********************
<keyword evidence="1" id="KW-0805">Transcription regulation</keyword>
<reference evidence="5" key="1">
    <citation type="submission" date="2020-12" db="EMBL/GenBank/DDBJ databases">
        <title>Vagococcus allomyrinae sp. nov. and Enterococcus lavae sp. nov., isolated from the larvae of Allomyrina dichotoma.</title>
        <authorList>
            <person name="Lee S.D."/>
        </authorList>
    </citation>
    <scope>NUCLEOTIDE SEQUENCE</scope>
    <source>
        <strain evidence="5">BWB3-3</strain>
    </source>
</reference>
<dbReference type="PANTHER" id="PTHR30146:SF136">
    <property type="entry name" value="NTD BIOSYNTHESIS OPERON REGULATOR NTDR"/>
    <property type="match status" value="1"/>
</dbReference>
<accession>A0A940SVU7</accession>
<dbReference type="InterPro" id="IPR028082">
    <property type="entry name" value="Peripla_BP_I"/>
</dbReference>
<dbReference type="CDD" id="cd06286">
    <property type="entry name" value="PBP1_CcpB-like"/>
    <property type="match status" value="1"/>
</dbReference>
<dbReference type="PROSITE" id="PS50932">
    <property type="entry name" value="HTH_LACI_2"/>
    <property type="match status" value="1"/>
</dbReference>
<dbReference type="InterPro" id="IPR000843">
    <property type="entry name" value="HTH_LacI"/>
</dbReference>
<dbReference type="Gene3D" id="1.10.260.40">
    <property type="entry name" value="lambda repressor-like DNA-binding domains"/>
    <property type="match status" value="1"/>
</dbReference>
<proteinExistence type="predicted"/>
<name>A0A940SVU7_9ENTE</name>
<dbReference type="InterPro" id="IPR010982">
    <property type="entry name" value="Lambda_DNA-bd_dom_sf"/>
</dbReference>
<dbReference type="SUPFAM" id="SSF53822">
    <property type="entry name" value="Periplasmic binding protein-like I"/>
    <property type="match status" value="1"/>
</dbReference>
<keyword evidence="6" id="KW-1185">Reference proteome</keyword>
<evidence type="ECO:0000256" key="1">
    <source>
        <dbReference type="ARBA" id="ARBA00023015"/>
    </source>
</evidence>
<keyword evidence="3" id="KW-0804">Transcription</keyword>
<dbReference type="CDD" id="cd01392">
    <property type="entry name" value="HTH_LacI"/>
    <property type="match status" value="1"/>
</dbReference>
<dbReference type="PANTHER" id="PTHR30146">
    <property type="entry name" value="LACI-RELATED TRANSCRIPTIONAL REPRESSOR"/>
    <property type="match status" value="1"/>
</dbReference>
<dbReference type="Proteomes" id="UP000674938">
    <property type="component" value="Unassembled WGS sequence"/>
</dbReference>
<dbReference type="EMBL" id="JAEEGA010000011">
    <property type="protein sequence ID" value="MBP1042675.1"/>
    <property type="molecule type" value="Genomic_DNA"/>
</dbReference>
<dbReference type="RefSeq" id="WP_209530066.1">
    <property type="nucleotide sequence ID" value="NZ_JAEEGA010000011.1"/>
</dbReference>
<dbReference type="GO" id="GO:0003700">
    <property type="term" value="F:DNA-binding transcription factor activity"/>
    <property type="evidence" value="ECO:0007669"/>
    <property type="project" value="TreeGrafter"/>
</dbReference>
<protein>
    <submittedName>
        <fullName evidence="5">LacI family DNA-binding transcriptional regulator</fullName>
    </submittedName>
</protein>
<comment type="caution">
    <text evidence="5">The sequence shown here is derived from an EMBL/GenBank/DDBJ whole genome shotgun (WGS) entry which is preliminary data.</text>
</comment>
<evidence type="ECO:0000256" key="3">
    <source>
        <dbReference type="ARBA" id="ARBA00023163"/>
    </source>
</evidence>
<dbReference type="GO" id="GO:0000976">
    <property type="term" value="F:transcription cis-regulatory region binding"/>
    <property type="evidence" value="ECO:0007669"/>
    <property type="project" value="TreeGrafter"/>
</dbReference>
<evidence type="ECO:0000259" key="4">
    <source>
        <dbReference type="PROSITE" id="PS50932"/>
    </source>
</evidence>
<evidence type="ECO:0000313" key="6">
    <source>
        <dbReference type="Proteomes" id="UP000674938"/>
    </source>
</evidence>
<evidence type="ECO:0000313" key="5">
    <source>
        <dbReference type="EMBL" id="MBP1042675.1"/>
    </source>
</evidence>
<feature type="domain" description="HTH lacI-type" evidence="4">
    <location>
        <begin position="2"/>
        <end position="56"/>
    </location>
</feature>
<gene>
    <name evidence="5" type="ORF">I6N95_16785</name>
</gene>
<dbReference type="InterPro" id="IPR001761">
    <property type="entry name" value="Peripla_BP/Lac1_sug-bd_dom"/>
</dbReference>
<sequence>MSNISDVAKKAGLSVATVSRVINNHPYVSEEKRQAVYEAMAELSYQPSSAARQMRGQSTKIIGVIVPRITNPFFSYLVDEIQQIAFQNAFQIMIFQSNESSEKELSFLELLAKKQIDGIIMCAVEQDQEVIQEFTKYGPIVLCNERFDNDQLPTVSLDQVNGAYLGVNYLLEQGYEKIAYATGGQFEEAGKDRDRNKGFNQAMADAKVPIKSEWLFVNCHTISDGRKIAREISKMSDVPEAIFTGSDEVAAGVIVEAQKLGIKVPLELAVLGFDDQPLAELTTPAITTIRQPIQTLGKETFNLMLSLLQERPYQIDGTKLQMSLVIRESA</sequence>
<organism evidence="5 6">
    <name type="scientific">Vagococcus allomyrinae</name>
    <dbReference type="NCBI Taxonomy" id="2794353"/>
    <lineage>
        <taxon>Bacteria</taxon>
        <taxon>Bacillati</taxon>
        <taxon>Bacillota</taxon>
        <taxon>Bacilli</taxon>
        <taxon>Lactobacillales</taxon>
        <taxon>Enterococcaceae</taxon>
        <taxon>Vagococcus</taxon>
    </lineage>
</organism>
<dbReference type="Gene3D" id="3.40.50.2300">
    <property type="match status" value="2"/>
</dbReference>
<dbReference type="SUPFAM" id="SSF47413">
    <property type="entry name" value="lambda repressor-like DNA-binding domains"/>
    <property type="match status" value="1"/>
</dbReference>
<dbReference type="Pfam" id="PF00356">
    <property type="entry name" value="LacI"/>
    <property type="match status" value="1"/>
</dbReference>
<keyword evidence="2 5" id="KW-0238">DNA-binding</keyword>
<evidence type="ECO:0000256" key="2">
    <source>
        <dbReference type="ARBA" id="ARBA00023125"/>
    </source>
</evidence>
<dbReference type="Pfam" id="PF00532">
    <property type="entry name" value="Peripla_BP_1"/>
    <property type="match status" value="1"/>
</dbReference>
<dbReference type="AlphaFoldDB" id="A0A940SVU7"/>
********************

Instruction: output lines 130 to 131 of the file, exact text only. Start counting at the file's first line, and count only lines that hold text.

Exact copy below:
        <taxon>Lactobacillales</taxon>
        <taxon>Enterococcaceae</taxon>